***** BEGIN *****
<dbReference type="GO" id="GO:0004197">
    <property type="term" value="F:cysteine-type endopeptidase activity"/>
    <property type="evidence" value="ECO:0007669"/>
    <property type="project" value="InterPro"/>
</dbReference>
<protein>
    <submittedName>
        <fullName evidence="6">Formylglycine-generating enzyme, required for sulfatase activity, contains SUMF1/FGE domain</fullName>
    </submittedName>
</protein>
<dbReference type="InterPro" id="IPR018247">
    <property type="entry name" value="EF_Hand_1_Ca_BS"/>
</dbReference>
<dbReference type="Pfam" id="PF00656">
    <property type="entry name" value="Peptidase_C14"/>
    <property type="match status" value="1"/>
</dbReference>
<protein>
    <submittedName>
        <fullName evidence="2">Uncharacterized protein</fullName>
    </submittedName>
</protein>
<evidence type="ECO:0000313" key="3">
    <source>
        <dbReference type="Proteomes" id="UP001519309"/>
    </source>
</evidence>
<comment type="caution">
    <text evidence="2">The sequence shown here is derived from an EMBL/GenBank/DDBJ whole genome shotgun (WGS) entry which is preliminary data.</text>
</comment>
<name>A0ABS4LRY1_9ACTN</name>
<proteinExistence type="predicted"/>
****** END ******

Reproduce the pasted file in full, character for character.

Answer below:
<dbReference type="GO" id="GO:0004197">
    <property type="term" value="F:cysteine-type endopeptidase activity"/>
    <property type="evidence" value="ECO:0007669"/>
    <property type="project" value="InterPro"/>
</dbReference>
<protein>
    <submittedName>
        <fullName evidence="6">Formylglycine-generating enzyme, required for sulfatase activity, contains SUMF1/FGE domain</fullName>
    </submittedName>
</protein>
<dbReference type="InterPro" id="IPR018247">
    <property type="entry name" value="EF_Hand_1_Ca_BS"/>
</dbReference>
<dbReference type="Pfam" id="PF00656">
    <property type="entry name" value="Peptidase_C14"/>
    <property type="match status" value="1"/>
</dbReference>
<protein>
    <submittedName>
        <fullName evidence="2">Uncharacterized protein</fullName>
    </submittedName>
</protein>
<evidence type="ECO:0000313" key="3">
    <source>
        <dbReference type="Proteomes" id="UP001519309"/>
    </source>
</evidence>
<comment type="caution">
    <text evidence="2">The sequence shown here is derived from an EMBL/GenBank/DDBJ whole genome shotgun (WGS) entry which is preliminary data.</text>
</comment>
<name>A0ABS4LRY1_9ACTN</name>
<proteinExistence type="predicted"/>